The ACE Program will help you to identify your specific
pronunciation differences and set achievable goals. ACE
Second Edition offers over 100 listening and speaking exercises
to help you improve the clarity of your spoken English. Learn how
to pronounce 20 consonants, 18 vowels and how to successfully use
common stress and intonation patterns of Canadian English.
Below you will find a sample of listening and speaking exercises
to give you a better idea of how well ACE can work for you.
Click on the links below to view a sample exercise from each audio cd.
Click here for free vowel contrast download
Audio sample from CD 1:
Structures: tongue tip between the top and bottom teeth Air Flow: continuous Voicing: voiceless
Place your tongue tip between your top and bottom teeth. Blow air in a continuous flow down the centre of the tongue and between the teeth. Do not vibrate the vocal cords.
Please note that the * examples are NOT recorded
1. I said thank-you to my sister.
2. Do you think that we should go to the theatre tonight?
3. Darwin had many theories about evolution.
4. Ian thought he would go to the Christmas party.
5. The thief stole all of our belongings.
6. *He hammered his thumb.
7. *It is now the year two thousand (Y2K).
8. *Did you hear the thunder in last nightís storm?
9. *Could you thaw out three thick steaks for supper?
10. *I get very thirsty when itís thirty degrees.
Audio sample from CD 2:
Structures: sides of tongue and upper teeth; middle of tongue toward palate Air Flow: continuous Voicing: voiced
Raise the middle of the tongue toward the palate. Sides of the tongue are pressed against the upper teeth. The tongue tip is either pointed downward or raised to almost contact the alveolar ridge. Vibrate the vocal cords as the breath stream flows over the top of the tongue.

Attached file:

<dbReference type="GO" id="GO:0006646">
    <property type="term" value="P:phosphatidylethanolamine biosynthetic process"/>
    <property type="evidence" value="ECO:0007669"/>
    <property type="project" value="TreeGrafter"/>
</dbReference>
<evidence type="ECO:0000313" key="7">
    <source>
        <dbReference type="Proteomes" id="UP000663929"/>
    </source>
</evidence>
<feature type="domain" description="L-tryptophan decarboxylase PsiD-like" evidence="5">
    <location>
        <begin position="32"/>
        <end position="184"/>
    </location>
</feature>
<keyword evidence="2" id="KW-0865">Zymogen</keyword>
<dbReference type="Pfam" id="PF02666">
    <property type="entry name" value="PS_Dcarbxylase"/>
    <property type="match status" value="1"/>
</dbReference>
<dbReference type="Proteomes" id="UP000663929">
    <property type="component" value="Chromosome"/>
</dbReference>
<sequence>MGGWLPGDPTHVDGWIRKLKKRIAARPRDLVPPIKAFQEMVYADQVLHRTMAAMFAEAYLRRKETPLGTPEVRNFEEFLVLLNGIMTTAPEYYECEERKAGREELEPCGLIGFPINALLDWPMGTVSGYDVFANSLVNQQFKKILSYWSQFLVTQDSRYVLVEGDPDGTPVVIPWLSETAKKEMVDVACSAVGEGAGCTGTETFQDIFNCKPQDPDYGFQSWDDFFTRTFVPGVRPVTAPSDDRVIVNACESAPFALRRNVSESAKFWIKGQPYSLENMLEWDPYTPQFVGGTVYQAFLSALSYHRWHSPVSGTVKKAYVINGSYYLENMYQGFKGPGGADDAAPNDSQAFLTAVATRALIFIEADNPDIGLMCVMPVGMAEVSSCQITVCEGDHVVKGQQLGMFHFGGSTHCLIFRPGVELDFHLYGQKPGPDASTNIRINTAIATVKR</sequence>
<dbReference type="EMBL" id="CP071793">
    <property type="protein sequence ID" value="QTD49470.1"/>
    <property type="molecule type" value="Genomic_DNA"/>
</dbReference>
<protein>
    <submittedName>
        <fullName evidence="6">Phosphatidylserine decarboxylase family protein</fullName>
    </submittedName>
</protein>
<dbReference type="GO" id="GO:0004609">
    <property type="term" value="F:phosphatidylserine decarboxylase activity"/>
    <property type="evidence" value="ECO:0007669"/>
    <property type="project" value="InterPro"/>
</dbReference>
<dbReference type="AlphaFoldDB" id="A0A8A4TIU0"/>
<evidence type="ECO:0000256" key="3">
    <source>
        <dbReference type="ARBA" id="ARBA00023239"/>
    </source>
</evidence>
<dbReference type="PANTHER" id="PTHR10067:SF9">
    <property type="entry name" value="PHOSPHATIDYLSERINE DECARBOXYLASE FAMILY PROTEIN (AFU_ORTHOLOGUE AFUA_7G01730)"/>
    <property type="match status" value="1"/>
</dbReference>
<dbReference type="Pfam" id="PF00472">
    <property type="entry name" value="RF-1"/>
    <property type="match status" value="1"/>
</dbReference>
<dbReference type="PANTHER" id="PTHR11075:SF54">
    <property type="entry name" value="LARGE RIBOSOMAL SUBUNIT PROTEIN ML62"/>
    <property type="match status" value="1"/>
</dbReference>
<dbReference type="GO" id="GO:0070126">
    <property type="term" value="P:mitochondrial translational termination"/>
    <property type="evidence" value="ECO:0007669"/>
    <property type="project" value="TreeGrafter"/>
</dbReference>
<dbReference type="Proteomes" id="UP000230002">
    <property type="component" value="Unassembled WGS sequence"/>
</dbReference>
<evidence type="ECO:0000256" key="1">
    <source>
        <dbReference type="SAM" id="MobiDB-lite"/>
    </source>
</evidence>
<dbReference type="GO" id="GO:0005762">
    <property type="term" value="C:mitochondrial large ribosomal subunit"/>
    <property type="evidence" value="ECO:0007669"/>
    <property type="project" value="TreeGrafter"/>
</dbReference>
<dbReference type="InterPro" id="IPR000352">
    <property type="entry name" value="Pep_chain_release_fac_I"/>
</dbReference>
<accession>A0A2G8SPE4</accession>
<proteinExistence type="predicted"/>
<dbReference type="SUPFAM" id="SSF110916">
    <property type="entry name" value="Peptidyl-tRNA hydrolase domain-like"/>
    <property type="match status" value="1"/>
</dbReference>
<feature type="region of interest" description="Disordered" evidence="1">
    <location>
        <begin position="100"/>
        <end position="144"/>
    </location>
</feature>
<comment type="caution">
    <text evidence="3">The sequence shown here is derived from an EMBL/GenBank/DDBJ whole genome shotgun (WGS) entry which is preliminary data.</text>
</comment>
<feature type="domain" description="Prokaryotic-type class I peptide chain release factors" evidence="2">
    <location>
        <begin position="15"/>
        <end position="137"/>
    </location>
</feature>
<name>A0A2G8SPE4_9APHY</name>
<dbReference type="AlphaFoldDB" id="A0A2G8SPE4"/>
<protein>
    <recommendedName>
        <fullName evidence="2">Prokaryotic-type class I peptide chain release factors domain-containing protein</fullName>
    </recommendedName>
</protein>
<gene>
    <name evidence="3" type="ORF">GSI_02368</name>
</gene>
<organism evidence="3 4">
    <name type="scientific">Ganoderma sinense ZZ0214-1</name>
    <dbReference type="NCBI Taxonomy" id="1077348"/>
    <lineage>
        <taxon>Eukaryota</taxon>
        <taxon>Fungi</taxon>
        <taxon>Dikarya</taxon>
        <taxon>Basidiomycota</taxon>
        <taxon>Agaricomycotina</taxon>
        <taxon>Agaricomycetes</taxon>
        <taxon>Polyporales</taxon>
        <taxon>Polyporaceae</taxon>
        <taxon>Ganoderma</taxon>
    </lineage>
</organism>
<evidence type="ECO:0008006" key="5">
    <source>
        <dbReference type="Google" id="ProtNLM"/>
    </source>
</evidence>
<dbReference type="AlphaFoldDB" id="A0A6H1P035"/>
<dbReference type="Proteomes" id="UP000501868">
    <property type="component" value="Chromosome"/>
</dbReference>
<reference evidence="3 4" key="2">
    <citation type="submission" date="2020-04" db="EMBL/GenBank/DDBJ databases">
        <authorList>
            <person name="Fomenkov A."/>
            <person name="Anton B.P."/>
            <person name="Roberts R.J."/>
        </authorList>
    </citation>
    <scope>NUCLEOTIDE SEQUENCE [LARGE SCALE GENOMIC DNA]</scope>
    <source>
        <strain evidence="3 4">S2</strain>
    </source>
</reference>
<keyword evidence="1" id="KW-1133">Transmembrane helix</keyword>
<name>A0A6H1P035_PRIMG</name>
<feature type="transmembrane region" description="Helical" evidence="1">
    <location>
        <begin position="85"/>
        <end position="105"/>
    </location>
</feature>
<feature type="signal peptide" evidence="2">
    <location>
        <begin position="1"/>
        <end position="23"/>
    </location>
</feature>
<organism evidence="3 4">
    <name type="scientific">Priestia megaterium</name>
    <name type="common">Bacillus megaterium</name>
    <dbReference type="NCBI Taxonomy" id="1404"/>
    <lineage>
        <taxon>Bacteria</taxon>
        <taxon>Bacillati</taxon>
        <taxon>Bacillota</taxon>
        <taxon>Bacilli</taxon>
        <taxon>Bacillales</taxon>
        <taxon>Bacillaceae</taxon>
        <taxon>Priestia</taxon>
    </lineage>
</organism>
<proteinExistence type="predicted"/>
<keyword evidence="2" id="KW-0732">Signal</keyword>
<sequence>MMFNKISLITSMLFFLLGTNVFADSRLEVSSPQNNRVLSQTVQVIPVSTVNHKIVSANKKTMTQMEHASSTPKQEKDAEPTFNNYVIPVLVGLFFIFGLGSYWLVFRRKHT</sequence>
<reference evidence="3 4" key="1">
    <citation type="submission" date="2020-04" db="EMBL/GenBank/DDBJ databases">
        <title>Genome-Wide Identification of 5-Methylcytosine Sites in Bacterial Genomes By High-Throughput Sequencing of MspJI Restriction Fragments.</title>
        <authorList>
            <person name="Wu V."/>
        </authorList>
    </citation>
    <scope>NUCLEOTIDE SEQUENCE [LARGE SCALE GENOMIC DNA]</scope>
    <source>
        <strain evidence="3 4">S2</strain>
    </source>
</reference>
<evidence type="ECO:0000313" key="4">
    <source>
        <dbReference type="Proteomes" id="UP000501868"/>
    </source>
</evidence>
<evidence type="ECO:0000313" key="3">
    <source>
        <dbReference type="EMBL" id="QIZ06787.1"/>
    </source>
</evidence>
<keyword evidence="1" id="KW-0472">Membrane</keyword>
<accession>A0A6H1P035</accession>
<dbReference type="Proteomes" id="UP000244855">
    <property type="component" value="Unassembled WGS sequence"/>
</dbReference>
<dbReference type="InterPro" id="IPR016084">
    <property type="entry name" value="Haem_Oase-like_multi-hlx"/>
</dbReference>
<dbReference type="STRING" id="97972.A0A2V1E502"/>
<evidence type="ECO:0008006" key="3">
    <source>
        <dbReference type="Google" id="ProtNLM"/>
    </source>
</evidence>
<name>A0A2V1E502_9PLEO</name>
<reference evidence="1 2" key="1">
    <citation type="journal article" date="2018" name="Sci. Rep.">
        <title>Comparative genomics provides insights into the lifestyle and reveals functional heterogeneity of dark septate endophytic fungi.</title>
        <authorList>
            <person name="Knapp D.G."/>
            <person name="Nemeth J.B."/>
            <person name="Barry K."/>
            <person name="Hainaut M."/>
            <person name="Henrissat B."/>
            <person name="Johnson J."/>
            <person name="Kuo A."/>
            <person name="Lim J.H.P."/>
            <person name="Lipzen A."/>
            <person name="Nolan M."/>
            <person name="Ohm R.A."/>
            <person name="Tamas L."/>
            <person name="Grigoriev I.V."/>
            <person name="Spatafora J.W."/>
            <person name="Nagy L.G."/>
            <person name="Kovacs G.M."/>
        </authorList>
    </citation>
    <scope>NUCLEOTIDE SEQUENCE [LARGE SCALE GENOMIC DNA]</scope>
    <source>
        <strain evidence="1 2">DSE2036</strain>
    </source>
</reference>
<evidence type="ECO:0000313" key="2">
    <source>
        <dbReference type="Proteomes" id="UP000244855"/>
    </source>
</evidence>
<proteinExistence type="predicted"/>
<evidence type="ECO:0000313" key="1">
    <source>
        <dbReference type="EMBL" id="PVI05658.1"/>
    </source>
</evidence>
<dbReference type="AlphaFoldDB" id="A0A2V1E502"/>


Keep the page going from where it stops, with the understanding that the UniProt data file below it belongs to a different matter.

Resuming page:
1. Randy wrote an excellent report on the environment.
2. Could you retrieve the records from the basement?
3. There was a major car wreck on Range Road.
4. The rhinoceros roamed beside the river.
5. Have you seen my red wrench anywhere?
6. *Roberto makes the best ravioli.
7. *Can you reach my raincoat?
8. *Rhonda reached the finish line first and won the race.
9. *Does it ever rain in Red Deer?
10. *My roommate grows radishes in the garden.
Audio sample from CD 3:
Mouth shape: mouth is slightly open Tongue height: high Tongue position: front Tension: lax
24. Mister (Mr.)
1. He slid down the bank into the river.
2. The problem was simple to figure out.
3. Mickey Mouse lives in Disneyland.
4. I lost my ticket in the thick brush.
5. The pretty girl gave him a kiss.
6. Did I miss a stitch on the quilt?
7. If youíre shivering, do up the zipper on your coat.
8. Letís go for a swim in the river.
9. Did you switch the fish that we caught?
10. Kim tied a ribbon in her hair.
u*y busy ie sieve
* Consonant sound
Audio sample from CD 4:
Here are a group of words that have two possible stress patterns depending on whether they are used as a noun or a verb. Listen carefully to the stress patterns on the CD. Can you hear the difference? Notice that the nouns tend to have stress on the first syllable and that the verbs tend to have stress on the second or last syllable.
I bought a park permit for ten dollars.
Will you permit me to enter the enclosure?
The object is precious to us.
Do you object to his decision?
What are the contents of the locker?
I am content to stay at home tonight.
The rebel had an important cause.
I will rebel against the oppressive regime.
What kind of progress can I expect?
The assistance helped Dan to progress quickly.
Sara entered the poster contest.
I think he should contest his fatherís will.
She will love that present.
He will present his business plan to us.
What is your current address?
Please address me as Mr. Roberts.
The Sahara desert is vast.
Jerry plans to desert the army.
What he said is an insult to me.
Do not insult my intelligence.
The color contrast is beautiful.
Should I contrast red and green in this picture?